FERPA offers protections for PII (personally identifiable information) within student records. Per FERPA, PII cannot be disclosed, but if PII is removed from a record, then the student becomes anonymous, privacy is protected, and the resulting de-identified data can be disclosed to anyone (20 U.S.C. § 1232g(b)(1) 2012; 34 C.F.R. § 99.31(b) 2013). FERPA thus equates anonymity—the removal of PII—with privacy.
FERPA's PII definition includes some statutorily defined categories, such as name, address, social security number, and mother's maiden name, but also
...other information that, alone or in combination, is linked or linkable to a specific student that would allow a reasonable person in the school community, who does not have personal knowledge of the relevant circumstances, to identify the student with reasonable certainty (34 C.F.R. § 99.3, 2013).
In assessing the reasonable certainty of identification, the educational institution is supposed to take into account other data releases that might increase the chance of identification.22 Therefore, an adequate de-identification procedure must remove not only statutorily required elements, but also quasi-identifiers. These quasi-identifiers are pieces of information that can be uniquely identifying in combination with each other or with additional data sources from outside the student records. They are not defined by statute or regulatory guidance from the Department of Education but left up to the educational institution to define.22
The potential for combining quasi-identifiers to uniquely identify individuals is well established. For example, Latanya Sweeney,21 from the School of Computer Science at Carnegie Mellon University, has demonstrated that 87 percent of the U.S. population can be uniquely identified with a reasonable degree of certainty by a combination of ZIP code, date of birth, and gender. These risks are further heightened in open, online learning environments because of the public nature of the activity. As another example, some MOOC students participate in course discussion forums—which, for many courses, remain available online beyond the course end date. Students' usernames are displayed beside their posts, allowing for linkages of information across courses, potentially revealing students who enroll for unique combinations of courses. A very common use of the discussion forums early in a course is a self-introduction thread where students state their age and location, among other PII.
Meanwhile, another source of identifying data is social media. It is conceivable that students could verbosely log their online education on Facebook or Twitter, tweeting as soon as they register for a new course or mentioning their course grade in a Facebook post. Given these external sources, an argument can be made that many columns in the person-course data set that would not typically be thought of as identifiers could qualify as quasi-identifiers.
The regulatory framework defined by FERPA guided our efforts to de-identify the person-course data set for an open release. Removing direct identifiers such as students' usernames and IP addresses was straightforward, but the challenge of dealing with quasi-identifiers was more complicated. We opted for a framework of k-anonymity.20 A data set is k-anonymous if any one individual in the data set cannot be distinguished from at least k-1 other individuals in the same data set. This requires ensuring that no individual has a combination of quasi-identifiers different from k-1 others. If a data set cannot meet these requirements, then the data must be modified to meet k-anonymity, either by generalizing data within cases or suppressing entire cases. For example, if a single student in the data set is from Latvia, we can employ one of these remedies: generalize her location by reporting her as from Europe rather than Latvia, for example; suppress her location information; or suppress her case entirely.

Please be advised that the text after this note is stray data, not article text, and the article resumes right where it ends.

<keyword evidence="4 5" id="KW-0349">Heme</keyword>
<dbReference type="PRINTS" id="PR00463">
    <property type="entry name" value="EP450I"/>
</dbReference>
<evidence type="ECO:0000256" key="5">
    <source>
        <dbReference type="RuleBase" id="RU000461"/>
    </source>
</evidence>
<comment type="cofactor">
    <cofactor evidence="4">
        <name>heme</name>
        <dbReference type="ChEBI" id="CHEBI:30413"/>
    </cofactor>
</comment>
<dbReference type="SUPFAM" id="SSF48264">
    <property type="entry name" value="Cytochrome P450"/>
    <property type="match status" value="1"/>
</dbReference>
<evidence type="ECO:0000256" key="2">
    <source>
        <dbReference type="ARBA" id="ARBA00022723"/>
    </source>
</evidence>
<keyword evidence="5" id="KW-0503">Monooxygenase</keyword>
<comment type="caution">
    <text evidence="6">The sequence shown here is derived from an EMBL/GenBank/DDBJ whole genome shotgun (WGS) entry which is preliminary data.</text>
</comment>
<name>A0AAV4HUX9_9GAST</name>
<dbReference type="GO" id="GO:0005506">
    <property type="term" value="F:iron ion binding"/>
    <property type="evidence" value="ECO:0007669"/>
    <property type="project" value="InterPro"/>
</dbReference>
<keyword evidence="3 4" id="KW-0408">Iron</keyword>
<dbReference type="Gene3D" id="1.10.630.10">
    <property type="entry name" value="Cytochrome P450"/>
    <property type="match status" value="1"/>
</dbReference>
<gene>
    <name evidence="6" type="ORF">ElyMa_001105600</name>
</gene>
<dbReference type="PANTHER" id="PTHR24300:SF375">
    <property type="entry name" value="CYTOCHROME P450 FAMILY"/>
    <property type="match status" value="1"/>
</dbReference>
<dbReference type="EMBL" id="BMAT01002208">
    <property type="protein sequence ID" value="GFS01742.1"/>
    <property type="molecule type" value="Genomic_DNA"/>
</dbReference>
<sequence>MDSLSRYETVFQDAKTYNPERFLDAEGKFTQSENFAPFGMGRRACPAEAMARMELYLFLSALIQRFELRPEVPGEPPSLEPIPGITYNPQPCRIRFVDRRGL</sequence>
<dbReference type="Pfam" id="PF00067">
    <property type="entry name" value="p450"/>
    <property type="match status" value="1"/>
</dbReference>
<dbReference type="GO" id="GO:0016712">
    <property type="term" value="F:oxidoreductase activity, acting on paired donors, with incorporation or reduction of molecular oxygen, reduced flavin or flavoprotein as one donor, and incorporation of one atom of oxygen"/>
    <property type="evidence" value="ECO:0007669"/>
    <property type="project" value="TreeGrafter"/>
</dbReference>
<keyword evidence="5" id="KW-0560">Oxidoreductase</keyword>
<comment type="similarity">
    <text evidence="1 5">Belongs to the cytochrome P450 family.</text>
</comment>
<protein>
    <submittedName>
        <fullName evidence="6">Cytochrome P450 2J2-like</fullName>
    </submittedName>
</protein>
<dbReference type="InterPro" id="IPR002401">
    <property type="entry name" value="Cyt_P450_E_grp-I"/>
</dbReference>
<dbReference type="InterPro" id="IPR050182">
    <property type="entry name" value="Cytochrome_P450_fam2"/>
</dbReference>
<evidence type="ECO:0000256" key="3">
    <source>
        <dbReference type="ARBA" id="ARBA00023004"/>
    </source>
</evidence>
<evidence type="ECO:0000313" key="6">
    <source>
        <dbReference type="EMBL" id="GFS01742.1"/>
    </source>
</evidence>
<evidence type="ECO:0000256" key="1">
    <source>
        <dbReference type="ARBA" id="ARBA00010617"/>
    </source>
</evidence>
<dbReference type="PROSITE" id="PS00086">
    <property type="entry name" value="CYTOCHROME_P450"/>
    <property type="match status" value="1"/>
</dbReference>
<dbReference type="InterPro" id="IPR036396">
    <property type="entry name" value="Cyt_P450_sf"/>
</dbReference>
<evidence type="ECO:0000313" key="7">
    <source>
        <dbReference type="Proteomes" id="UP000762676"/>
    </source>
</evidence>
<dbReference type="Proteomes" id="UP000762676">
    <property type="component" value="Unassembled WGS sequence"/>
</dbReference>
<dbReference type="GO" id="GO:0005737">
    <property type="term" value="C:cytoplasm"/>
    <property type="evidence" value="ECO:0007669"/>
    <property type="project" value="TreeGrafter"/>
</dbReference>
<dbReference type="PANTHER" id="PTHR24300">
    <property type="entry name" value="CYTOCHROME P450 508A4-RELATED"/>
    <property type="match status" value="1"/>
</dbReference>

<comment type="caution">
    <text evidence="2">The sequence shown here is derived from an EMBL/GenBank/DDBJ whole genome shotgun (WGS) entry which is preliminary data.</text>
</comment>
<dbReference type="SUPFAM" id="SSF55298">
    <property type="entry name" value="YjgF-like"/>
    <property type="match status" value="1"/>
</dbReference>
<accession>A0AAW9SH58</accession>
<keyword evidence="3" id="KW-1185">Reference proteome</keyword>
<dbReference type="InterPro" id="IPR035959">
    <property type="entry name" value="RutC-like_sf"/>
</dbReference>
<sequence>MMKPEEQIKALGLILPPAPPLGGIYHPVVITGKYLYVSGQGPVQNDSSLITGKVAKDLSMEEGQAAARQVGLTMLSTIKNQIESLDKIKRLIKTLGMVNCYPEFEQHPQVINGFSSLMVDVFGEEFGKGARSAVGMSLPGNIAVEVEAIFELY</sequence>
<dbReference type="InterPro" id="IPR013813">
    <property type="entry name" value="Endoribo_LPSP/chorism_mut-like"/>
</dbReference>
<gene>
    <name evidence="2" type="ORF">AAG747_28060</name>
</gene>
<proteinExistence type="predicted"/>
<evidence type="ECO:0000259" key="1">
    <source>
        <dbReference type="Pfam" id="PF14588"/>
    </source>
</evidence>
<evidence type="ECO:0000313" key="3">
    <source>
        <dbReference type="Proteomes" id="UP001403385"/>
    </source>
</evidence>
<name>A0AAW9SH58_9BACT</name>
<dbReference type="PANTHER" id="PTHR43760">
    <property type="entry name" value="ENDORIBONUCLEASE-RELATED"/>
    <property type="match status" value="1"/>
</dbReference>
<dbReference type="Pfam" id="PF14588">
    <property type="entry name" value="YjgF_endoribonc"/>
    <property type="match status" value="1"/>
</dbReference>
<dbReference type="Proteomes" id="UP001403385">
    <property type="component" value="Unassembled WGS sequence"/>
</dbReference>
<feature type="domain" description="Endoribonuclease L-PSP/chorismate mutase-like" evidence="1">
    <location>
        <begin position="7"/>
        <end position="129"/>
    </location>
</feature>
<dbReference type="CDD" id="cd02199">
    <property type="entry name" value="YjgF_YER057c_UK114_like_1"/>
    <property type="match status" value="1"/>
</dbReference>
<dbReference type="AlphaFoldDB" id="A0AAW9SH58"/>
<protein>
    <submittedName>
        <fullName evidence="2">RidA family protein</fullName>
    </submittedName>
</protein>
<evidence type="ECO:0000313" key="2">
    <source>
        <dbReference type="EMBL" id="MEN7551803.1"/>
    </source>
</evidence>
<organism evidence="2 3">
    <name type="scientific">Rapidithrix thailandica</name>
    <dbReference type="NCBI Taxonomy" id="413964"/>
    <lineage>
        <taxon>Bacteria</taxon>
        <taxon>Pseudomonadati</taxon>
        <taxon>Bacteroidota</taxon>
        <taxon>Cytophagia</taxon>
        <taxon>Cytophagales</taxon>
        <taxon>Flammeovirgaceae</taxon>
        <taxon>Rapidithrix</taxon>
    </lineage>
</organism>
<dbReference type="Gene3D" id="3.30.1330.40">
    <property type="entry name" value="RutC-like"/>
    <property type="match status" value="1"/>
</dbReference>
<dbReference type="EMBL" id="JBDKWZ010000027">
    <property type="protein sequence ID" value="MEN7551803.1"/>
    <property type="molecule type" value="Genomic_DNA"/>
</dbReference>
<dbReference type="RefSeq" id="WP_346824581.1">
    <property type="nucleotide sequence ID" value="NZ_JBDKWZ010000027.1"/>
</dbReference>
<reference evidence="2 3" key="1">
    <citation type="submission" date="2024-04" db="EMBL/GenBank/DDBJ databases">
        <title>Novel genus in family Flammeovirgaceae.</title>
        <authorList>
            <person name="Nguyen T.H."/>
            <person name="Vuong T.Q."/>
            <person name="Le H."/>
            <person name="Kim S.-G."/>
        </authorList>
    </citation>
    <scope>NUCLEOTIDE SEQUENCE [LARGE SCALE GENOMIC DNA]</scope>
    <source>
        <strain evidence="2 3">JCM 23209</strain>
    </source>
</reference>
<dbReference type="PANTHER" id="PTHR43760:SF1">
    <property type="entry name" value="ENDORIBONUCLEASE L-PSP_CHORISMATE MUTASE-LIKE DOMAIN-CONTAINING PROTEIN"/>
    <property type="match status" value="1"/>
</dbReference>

This begins to illustrate the fundamental tension between generating data sets that meet the requirements of anonymity mandates and advancing the science of learning through public releases of data. Protecting student privacy under the current regulatory regime requires modifying data to ensure that individual students cannot be identified. These modifications can, however, change the data set considerably, raising serious questions about the utility of the open data for replication or novel analysis. The next sections describe our approach to generating a k-anonymous data set, and then examine the consequences of our modifications to the size and nature of the data set.
The original, identified person-course data set contained the following information:
• Information about students (username, IP address, country, self-reported level of education, self-reported year of birth, and self-reported gender).
• The course ID (a string identifying the institution, semester, and course).
• Information about student activity in the course (date and time of first interaction, date and time of last interaction, number of days active, number of chapters viewed, number of events recorded by the edX platform, number of video play events, number of forum posts, and final course grade).